- Demo those combinations using software instruments, focusing on timbre. (refinement 1)
- Compose these demos into drafts of sections, including appropriate harmony, using the limitations and potentials of virtual performers as a compositional tool (refinement 2)
- Combine these drafts of sections into a draft piece, including quotes from other sections. (refinement 3)
- Create a score based on this draft piece (refinement 4)
- Record the piece based on the score, as with Emergence//Overture and des colombes…(refinement 5)
- Make any changes to the score based on the recording (refinement 6)
Figure 2. ‘Combinations’. Some of
these were edited after creating
“demos” with the virtual performers
For each stage of refinement, I am making a list of tasks, in the same way as when recording my previous works. There is a substantial difference between composing and recording, though, in that some creative compositional tasks just can’t be subdivided – they are inherently big tasks, or at the very least a continuum of work with no clear subdivisions. However, by waiting for the really good days to make big creative decisions, and by allowing myself to fall into a feedback loop between the recorded draft and my rough vision for the piece, I was able to overcome this.
As I finish writing this article in mid-April, I have completed the rough draft -which is ‘refinement 3’ as per the plan above – and can discuss my experiences.
A potter at the wheel
I have found that the cognitive support offered by virtual performers was every bit as useful as I had hoped it would be. I found myself offloading – sometimes completely, sometimes in part – the work of audiation, sight-reading, knowledge of instrumental techniques, orchestration, and rehearsal. Some ideas were simpler to realise with virtual performers, and so these would easily flow into the piece. Others were harder, and I had to convince myself that the easier ideas were better – or commit to expending energy including them. I suppose there’s a sense in which you could argue that I offloaded an amount of creativity onto the limitations of the tools I was using to compose.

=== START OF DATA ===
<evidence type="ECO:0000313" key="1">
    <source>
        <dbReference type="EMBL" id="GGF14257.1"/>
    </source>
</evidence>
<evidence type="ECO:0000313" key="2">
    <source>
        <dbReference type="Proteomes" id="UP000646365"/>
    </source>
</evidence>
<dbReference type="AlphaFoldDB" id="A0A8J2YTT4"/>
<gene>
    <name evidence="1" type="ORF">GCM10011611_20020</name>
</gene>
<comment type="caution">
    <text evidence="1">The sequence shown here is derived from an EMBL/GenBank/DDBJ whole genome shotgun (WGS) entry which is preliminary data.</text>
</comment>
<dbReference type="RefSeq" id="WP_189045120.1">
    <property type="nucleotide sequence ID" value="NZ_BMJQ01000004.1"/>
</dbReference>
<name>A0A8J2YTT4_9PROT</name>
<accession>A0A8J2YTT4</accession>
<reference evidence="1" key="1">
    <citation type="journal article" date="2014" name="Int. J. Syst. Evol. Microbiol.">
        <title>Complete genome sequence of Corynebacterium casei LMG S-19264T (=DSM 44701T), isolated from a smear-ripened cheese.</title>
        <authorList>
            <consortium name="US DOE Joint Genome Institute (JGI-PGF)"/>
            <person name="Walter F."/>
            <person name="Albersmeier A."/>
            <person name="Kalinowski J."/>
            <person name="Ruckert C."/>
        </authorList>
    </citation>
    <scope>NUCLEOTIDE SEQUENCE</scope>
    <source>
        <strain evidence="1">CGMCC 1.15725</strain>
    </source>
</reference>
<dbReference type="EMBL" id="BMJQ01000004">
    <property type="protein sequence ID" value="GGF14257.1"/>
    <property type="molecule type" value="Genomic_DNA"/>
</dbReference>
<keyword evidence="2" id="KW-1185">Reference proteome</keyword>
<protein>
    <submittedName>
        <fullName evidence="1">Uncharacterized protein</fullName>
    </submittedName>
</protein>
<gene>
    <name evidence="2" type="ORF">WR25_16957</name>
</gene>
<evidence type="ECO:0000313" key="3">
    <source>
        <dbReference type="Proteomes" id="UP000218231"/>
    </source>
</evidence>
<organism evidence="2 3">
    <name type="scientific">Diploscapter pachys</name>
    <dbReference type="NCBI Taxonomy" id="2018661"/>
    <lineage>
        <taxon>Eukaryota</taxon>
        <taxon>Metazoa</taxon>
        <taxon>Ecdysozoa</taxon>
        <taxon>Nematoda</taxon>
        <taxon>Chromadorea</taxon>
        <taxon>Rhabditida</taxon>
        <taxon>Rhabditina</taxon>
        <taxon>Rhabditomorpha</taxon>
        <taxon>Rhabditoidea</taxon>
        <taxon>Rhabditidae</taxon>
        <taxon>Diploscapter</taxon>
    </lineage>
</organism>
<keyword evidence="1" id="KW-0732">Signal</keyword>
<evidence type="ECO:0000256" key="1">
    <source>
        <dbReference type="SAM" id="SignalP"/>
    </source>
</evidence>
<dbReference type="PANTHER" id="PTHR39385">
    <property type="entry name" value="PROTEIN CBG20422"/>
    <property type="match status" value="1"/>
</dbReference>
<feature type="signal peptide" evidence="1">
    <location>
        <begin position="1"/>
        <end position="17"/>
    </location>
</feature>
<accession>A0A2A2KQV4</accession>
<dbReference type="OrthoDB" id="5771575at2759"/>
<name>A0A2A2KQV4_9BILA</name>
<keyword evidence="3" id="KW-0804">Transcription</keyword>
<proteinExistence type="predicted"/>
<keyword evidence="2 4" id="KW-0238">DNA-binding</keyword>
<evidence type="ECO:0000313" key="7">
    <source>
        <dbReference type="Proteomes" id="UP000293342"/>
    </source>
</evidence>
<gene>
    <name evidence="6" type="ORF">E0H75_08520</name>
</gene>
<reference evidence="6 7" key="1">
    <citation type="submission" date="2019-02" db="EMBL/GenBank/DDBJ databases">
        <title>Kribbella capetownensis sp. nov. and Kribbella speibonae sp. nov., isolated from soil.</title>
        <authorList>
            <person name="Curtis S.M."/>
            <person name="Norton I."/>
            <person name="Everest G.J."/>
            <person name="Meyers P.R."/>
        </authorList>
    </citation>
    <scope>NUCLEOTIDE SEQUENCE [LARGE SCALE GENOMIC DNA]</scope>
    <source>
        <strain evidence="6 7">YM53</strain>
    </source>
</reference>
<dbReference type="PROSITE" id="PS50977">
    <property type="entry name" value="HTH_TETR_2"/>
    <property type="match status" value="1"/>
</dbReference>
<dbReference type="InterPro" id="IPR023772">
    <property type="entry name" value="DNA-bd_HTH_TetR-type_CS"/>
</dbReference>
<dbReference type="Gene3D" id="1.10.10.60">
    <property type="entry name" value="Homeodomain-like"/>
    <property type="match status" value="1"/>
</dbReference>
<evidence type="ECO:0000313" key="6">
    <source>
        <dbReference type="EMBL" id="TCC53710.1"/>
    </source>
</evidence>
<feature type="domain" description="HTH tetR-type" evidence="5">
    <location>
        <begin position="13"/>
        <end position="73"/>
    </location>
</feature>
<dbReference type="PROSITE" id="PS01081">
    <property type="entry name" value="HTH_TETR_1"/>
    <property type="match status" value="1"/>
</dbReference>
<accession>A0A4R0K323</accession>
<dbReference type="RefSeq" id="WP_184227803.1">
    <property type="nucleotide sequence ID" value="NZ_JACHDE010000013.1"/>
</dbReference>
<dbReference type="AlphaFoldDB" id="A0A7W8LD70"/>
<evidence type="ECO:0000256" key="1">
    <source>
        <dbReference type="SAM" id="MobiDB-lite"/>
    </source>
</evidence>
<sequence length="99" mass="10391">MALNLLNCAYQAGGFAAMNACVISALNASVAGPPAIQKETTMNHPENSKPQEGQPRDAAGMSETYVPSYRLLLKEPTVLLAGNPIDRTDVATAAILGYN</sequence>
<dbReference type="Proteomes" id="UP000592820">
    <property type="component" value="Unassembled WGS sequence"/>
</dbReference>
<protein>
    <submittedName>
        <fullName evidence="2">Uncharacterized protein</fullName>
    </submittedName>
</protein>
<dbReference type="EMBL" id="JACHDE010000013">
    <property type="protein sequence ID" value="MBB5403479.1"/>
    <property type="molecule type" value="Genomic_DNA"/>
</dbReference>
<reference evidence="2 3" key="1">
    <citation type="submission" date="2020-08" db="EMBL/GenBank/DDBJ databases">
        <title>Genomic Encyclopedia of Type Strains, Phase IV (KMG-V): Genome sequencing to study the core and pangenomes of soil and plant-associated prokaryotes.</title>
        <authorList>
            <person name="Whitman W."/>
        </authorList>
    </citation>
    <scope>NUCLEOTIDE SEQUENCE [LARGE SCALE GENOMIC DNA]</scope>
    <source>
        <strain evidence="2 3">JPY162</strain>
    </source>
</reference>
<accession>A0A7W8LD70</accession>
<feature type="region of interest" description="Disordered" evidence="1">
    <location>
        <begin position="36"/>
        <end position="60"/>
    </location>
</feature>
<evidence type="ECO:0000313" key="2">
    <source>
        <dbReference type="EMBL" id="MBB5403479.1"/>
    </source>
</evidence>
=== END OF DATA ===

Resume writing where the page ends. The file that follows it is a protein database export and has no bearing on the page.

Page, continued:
As well as often being led down the ‘path of least resistance’ by what was easy to quickly render using virtual performers, I also found myself making compositional decisions based exclusively on the sound of the virtual instruments. A particularly nice Bartok pizzicato, for example, became the catalyst for the transition between two sections. This specific kind of influence only really relates to writing for real performers in the case of situations where a composer is working closely with a soloist, and they perhaps find an interesting multiphonic, or have a certain quality to their bowing, or have certain virtuosic abilities, which then influence the composition.
Most crucially, though, I found that having instant, malleable audio feedback dramatically eased the cognitive load of the compositional process. I was able to run a section on a loop, editing the MIDI data and instrumental parameters until they sounded right, like a potter at a wheel, shaping clay. And, in broader terms, the whole process of composing the piece follows a similar schema, of feedback and refinement.
Having a malleable image of each section embedded in the scaffolding of the work-in-progress while testing and experimenting – and seeing where the refinements lead rather than aiming towards a piece already fully formed in my head – makes the process really feel like half discovery, half creation. There were no questions of ‘will it work?’, but rather ‘is it working?’. This requires so much less effort, which in turn allows for more work to be done on limited reserves of energy and focus.
All this relates so well to the topic of my PhD thesis, that I can’t help but feel that if I hadn’t been studying the idea of the extended mind and creative feedback loops at the point of falling ill, I might not have stumbled upon this way of working, which makes explicit and conscious the cognitive extension and feedback which is usually unconscious. Just like Otto and his notebook.